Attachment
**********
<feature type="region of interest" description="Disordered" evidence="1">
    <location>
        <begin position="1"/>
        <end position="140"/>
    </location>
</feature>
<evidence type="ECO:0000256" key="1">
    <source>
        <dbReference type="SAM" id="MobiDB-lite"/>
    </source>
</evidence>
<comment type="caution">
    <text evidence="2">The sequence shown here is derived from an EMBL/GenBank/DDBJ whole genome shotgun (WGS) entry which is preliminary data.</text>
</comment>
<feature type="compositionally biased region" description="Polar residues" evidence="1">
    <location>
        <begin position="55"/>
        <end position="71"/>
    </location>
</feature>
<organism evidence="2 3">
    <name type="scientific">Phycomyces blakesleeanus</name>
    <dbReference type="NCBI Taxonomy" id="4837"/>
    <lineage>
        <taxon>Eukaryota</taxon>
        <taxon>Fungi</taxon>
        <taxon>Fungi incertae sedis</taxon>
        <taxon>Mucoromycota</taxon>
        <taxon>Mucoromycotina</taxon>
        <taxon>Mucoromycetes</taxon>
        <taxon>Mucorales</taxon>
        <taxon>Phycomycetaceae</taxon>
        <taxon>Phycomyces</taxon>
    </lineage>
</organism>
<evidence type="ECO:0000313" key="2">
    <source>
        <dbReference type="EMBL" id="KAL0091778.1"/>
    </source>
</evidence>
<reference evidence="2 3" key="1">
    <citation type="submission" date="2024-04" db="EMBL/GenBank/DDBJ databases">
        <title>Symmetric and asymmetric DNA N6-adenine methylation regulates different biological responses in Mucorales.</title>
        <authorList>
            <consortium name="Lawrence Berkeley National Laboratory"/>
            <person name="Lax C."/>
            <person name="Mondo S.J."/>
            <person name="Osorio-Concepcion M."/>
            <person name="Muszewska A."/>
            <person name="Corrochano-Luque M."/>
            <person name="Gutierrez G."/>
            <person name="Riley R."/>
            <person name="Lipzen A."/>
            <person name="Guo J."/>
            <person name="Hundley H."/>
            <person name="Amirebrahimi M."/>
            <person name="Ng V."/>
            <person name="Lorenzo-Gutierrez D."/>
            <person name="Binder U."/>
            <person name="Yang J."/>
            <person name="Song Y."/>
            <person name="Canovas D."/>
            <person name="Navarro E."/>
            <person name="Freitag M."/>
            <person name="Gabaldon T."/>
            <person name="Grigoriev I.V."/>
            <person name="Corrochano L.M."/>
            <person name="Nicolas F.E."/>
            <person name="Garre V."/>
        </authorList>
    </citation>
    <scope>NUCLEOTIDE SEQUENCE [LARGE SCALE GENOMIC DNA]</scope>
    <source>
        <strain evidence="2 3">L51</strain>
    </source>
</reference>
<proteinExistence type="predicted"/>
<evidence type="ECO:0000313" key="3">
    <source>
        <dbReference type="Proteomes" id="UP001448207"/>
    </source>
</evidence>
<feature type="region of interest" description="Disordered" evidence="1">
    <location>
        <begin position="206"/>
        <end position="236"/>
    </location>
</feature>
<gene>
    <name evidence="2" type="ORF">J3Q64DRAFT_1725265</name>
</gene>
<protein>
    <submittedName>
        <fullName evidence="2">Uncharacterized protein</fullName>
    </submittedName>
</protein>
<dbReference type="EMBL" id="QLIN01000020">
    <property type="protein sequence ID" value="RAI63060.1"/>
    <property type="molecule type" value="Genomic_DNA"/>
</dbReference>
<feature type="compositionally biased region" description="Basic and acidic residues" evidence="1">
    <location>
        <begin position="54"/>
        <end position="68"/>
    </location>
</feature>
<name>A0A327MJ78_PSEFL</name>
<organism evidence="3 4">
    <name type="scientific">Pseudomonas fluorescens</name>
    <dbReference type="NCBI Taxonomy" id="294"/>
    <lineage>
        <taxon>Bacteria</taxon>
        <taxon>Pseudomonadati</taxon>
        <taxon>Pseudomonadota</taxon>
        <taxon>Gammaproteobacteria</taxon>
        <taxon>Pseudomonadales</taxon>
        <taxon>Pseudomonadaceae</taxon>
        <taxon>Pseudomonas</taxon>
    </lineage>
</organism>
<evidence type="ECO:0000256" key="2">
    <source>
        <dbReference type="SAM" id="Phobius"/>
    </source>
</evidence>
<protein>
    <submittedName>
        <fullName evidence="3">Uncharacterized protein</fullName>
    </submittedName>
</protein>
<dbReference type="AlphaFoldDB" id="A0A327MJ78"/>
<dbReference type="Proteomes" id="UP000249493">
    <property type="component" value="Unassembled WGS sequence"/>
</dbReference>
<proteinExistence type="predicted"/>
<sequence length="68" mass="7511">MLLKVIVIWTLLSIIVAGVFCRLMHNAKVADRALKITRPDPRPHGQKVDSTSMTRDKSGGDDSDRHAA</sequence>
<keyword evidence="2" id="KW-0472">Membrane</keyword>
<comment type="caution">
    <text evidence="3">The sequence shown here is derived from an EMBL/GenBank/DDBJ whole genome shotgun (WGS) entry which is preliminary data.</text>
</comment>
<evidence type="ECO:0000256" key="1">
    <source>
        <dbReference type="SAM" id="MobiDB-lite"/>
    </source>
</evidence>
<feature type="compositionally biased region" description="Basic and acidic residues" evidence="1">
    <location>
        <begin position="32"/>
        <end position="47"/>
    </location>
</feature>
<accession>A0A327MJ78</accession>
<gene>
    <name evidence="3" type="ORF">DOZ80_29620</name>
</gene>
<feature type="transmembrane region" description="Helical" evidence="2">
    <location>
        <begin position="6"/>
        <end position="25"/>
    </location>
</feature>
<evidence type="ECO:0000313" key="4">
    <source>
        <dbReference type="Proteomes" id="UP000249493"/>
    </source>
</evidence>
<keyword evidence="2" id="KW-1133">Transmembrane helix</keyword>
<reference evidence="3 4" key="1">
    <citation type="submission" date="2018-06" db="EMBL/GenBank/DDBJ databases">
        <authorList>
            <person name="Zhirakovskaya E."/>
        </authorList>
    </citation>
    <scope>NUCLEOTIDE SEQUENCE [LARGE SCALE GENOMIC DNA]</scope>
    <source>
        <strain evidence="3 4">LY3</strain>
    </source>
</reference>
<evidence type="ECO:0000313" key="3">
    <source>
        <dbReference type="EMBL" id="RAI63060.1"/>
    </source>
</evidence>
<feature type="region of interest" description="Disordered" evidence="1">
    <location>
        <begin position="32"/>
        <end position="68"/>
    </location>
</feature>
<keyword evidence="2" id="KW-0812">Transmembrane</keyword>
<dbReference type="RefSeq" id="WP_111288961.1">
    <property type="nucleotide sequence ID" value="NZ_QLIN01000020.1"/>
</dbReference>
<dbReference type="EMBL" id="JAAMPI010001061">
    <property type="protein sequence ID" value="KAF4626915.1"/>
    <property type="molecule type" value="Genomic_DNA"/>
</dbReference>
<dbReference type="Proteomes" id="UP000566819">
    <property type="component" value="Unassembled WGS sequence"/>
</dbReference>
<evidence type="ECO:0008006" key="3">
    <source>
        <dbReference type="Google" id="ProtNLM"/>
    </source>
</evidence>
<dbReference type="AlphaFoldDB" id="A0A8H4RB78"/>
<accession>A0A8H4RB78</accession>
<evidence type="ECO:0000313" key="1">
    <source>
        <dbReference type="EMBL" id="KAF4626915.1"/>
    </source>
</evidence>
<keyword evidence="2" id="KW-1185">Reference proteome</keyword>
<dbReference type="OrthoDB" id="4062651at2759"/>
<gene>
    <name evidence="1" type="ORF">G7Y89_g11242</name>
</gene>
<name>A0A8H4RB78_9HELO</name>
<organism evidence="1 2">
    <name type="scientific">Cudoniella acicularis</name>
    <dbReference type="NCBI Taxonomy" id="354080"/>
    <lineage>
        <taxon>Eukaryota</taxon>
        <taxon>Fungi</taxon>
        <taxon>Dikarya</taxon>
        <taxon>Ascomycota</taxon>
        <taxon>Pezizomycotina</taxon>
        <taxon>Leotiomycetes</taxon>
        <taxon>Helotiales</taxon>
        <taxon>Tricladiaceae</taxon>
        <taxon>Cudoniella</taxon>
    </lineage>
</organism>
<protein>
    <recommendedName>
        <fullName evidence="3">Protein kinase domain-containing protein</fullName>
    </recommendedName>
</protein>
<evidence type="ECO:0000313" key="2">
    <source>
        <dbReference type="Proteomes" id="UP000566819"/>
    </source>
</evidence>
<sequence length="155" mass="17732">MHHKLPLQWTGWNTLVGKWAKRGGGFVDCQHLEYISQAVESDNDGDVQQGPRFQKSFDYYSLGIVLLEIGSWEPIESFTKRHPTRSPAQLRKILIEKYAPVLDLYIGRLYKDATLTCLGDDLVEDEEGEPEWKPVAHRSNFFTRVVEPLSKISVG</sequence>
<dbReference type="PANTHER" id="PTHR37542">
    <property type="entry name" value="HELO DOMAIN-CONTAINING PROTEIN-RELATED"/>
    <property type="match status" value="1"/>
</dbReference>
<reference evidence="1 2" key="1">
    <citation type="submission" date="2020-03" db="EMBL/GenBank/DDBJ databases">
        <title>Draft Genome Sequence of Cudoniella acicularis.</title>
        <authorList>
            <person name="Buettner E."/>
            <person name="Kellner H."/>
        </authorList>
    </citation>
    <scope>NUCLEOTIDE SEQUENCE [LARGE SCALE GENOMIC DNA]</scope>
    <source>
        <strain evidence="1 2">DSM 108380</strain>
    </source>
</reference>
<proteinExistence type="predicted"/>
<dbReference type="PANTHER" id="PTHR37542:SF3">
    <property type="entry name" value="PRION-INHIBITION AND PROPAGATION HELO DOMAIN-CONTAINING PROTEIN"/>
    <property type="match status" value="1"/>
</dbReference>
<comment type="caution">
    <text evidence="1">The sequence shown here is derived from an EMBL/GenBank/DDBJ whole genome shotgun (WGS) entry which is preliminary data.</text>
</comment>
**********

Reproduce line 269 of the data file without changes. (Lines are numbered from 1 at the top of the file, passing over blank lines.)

</comment>